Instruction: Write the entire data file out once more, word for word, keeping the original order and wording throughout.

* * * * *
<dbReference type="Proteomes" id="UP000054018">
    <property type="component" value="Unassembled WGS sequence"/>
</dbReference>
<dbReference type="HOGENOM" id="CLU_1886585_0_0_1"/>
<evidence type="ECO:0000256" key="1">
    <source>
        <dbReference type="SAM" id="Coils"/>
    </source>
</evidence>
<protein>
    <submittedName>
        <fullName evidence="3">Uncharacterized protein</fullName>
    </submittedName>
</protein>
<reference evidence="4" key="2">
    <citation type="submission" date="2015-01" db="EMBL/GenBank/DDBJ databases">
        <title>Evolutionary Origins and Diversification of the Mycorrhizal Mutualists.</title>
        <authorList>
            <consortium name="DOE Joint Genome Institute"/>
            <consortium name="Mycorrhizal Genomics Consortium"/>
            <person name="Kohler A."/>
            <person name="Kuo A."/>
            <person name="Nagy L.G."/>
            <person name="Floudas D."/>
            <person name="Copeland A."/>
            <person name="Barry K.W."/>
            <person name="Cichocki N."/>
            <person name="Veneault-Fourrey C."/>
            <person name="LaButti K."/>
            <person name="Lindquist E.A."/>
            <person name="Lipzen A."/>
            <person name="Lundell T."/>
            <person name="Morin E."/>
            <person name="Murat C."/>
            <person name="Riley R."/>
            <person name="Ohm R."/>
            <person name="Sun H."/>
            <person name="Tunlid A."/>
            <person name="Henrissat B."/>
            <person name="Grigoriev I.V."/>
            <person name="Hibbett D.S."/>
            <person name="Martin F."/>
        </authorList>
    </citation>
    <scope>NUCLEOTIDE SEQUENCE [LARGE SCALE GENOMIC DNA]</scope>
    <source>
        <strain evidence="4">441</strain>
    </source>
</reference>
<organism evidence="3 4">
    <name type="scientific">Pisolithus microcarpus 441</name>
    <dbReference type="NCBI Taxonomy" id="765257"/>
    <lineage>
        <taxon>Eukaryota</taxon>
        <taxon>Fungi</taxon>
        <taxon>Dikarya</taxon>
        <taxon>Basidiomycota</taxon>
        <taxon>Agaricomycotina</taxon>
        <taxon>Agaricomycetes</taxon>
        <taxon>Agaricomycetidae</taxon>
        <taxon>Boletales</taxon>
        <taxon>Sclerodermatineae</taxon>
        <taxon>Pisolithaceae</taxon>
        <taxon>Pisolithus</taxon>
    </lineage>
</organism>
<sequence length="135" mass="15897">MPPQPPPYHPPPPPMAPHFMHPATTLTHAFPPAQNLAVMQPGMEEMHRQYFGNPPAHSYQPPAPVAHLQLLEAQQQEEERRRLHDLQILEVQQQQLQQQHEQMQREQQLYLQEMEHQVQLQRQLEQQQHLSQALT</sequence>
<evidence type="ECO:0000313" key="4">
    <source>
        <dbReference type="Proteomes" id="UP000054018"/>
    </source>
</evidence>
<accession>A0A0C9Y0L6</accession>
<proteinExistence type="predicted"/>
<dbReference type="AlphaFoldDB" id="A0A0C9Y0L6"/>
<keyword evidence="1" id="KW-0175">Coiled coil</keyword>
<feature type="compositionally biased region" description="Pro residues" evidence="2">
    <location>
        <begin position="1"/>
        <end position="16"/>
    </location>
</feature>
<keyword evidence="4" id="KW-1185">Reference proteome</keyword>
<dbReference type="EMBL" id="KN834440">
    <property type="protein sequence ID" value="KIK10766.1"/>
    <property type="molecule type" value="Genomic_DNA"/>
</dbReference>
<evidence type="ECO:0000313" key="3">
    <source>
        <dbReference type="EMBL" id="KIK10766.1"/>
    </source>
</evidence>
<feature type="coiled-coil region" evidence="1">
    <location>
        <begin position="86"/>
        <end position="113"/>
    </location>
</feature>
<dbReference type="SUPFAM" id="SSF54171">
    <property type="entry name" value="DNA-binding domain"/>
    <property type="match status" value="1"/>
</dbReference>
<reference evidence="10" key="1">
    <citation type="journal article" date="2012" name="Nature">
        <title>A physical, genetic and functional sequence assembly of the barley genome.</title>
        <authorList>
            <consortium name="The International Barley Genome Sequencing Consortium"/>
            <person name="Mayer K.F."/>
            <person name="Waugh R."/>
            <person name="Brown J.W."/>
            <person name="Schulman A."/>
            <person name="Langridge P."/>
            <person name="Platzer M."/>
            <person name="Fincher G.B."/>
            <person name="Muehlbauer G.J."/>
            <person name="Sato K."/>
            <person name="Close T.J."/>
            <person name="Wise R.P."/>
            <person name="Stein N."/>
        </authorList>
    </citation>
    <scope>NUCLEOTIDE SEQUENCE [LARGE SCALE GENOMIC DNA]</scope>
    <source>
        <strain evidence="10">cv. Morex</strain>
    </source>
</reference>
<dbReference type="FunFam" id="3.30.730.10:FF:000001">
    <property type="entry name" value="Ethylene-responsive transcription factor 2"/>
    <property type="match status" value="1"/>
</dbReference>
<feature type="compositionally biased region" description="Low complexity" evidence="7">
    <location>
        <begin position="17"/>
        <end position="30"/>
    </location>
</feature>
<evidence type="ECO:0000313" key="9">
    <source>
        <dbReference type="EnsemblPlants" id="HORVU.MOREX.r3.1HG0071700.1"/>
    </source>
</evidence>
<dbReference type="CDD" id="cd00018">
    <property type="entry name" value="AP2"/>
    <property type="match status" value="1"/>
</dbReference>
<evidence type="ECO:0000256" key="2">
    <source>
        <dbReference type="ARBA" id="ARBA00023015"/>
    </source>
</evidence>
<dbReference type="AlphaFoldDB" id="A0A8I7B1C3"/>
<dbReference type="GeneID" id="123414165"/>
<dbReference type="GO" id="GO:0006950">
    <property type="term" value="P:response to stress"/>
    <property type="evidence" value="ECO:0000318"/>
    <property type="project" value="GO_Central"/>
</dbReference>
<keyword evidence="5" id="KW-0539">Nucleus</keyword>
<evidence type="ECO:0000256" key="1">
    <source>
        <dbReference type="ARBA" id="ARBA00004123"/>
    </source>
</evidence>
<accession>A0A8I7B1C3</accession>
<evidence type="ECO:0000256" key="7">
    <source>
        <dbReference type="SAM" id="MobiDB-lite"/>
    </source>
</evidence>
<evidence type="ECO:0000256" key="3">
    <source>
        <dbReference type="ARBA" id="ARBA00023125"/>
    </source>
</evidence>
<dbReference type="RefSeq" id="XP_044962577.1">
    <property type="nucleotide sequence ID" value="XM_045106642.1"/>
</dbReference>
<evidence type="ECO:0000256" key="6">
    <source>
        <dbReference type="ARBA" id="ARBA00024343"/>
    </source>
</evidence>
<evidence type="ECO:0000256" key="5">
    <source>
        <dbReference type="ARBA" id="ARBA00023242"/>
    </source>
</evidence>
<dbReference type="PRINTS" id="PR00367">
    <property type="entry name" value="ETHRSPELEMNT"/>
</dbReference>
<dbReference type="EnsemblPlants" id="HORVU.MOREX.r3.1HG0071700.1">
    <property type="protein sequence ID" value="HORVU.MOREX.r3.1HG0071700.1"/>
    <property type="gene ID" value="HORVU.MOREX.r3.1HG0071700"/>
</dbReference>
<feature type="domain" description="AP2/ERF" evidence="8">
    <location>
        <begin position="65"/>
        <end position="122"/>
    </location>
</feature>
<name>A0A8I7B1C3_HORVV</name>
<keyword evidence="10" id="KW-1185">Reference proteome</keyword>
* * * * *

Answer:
<dbReference type="Proteomes" id="UP000054018">
    <property type="component" value="Unassembled WGS sequence"/>
</dbReference>
<dbReference type="HOGENOM" id="CLU_1886585_0_0_1"/>
<evidence type="ECO:0000256" key="1">
    <source>
        <dbReference type="SAM" id="Coils"/>
    </source>
</evidence>
<protein>
    <submittedName>
        <fullName evidence="3">Uncharacterized protein</fullName>
    </submittedName>
</protein>
<reference evidence="4" key="2">
    <citation type="submission" date="2015-01" db="EMBL/GenBank/DDBJ databases">
        <title>Evolutionary Origins and Diversification of the Mycorrhizal Mutualists.</title>
        <authorList>
            <consortium name="DOE Joint Genome Institute"/>
            <consortium name="Mycorrhizal Genomics Consortium"/>
            <person name="Kohler A."/>
            <person name="Kuo A."/>
            <person name="Nagy L.G."/>
            <person name="Floudas D."/>
            <person name="Copeland A."/>
            <person name="Barry K.W."/>
            <person name="Cichocki N."/>
            <person name="Veneault-Fourrey C."/>
            <person name="LaButti K."/>
            <person name="Lindquist E.A."/>
            <person name="Lipzen A."/>
            <person name="Lundell T."/>
            <person name="Morin E."/>
            <person name="Murat C."/>
            <person name="Riley R."/>
            <person name="Ohm R."/>
            <person name="Sun H."/>
            <person name="Tunlid A."/>
            <person name="Henrissat B."/>
            <person name="Grigoriev I.V."/>
            <person name="Hibbett D.S."/>
            <person name="Martin F."/>
        </authorList>
    </citation>
    <scope>NUCLEOTIDE SEQUENCE [LARGE SCALE GENOMIC DNA]</scope>
    <source>
        <strain evidence="4">441</strain>
    </source>
</reference>
<organism evidence="3 4">
    <name type="scientific">Pisolithus microcarpus 441</name>
    <dbReference type="NCBI Taxonomy" id="765257"/>
    <lineage>
        <taxon>Eukaryota</taxon>
        <taxon>Fungi</taxon>
        <taxon>Dikarya</taxon>
        <taxon>Basidiomycota</taxon>
        <taxon>Agaricomycotina</taxon>
        <taxon>Agaricomycetes</taxon>
        <taxon>Agaricomycetidae</taxon>
        <taxon>Boletales</taxon>
        <taxon>Sclerodermatineae</taxon>
        <taxon>Pisolithaceae</taxon>
        <taxon>Pisolithus</taxon>
    </lineage>
</organism>
<sequence length="135" mass="15897">MPPQPPPYHPPPPPMAPHFMHPATTLTHAFPPAQNLAVMQPGMEEMHRQYFGNPPAHSYQPPAPVAHLQLLEAQQQEEERRRLHDLQILEVQQQQLQQQHEQMQREQQLYLQEMEHQVQLQRQLEQQQHLSQALT</sequence>
<evidence type="ECO:0000313" key="4">
    <source>
        <dbReference type="Proteomes" id="UP000054018"/>
    </source>
</evidence>
<accession>A0A0C9Y0L6</accession>
<proteinExistence type="predicted"/>
<dbReference type="AlphaFoldDB" id="A0A0C9Y0L6"/>
<keyword evidence="1" id="KW-0175">Coiled coil</keyword>
<feature type="compositionally biased region" description="Pro residues" evidence="2">
    <location>
        <begin position="1"/>
        <end position="16"/>
    </location>
</feature>
<keyword evidence="4" id="KW-1185">Reference proteome</keyword>
<dbReference type="EMBL" id="KN834440">
    <property type="protein sequence ID" value="KIK10766.1"/>
    <property type="molecule type" value="Genomic_DNA"/>
</dbReference>
<evidence type="ECO:0000313" key="3">
    <source>
        <dbReference type="EMBL" id="KIK10766.1"/>
    </source>
</evidence>
<feature type="coiled-coil region" evidence="1">
    <location>
        <begin position="86"/>
        <end position="113"/>
    </location>
</feature>
<dbReference type="SUPFAM" id="SSF54171">
    <property type="entry name" value="DNA-binding domain"/>
    <property type="match status" value="1"/>
</dbReference>
<reference evidence="10" key="1">
    <citation type="journal article" date="2012" name="Nature">
        <title>A physical, genetic and functional sequence assembly of the barley genome.</title>
        <authorList>
            <consortium name="The International Barley Genome Sequencing Consortium"/>
            <person name="Mayer K.F."/>
            <person name="Waugh R."/>
            <person name="Brown J.W."/>
            <person name="Schulman A."/>
            <person name="Langridge P."/>
            <person name="Platzer M."/>
            <person name="Fincher G.B."/>
            <person name="Muehlbauer G.J."/>
            <person name="Sato K."/>
            <person name="Close T.J."/>
            <person name="Wise R.P."/>
            <person name="Stein N."/>
        </authorList>
    </citation>
    <scope>NUCLEOTIDE SEQUENCE [LARGE SCALE GENOMIC DNA]</scope>
    <source>
        <strain evidence="10">cv. Morex</strain>
    </source>
</reference>
<dbReference type="FunFam" id="3.30.730.10:FF:000001">
    <property type="entry name" value="Ethylene-responsive transcription factor 2"/>
    <property type="match status" value="1"/>
</dbReference>
<feature type="compositionally biased region" description="Low complexity" evidence="7">
    <location>
        <begin position="17"/>
        <end position="30"/>
    </location>
</feature>
<evidence type="ECO:0000313" key="9">
    <source>
        <dbReference type="EnsemblPlants" id="HORVU.MOREX.r3.1HG0071700.1"/>
    </source>
</evidence>
<dbReference type="CDD" id="cd00018">
    <property type="entry name" value="AP2"/>
    <property type="match status" value="1"/>
</dbReference>
<evidence type="ECO:0000256" key="2">
    <source>
        <dbReference type="ARBA" id="ARBA00023015"/>
    </source>
</evidence>
<dbReference type="AlphaFoldDB" id="A0A8I7B1C3"/>
<dbReference type="GeneID" id="123414165"/>
<dbReference type="GO" id="GO:0006950">
    <property type="term" value="P:response to stress"/>
    <property type="evidence" value="ECO:0000318"/>
    <property type="project" value="GO_Central"/>
</dbReference>
<keyword evidence="5" id="KW-0539">Nucleus</keyword>
<evidence type="ECO:0000256" key="1">
    <source>
        <dbReference type="ARBA" id="ARBA00004123"/>
    </source>
</evidence>
<accession>A0A8I7B1C3</accession>
<evidence type="ECO:0000256" key="7">
    <source>
        <dbReference type="SAM" id="MobiDB-lite"/>
    </source>
</evidence>
<evidence type="ECO:0000256" key="3">
    <source>
        <dbReference type="ARBA" id="ARBA00023125"/>
    </source>
</evidence>
<dbReference type="RefSeq" id="XP_044962577.1">
    <property type="nucleotide sequence ID" value="XM_045106642.1"/>
</dbReference>
<evidence type="ECO:0000256" key="6">
    <source>
        <dbReference type="ARBA" id="ARBA00024343"/>
    </source>
</evidence>
<evidence type="ECO:0000256" key="5">
    <source>
        <dbReference type="ARBA" id="ARBA00023242"/>
    </source>
</evidence>
<dbReference type="PRINTS" id="PR00367">
    <property type="entry name" value="ETHRSPELEMNT"/>
</dbReference>
<dbReference type="EnsemblPlants" id="HORVU.MOREX.r3.1HG0071700.1">
    <property type="protein sequence ID" value="HORVU.MOREX.r3.1HG0071700.1"/>
    <property type="gene ID" value="HORVU.MOREX.r3.1HG0071700"/>
</dbReference>
<feature type="domain" description="AP2/ERF" evidence="8">
    <location>
        <begin position="65"/>
        <end position="122"/>
    </location>
</feature>
<name>A0A8I7B1C3_HORVV</name>
<keyword evidence="10" id="KW-1185">Reference proteome</keyword>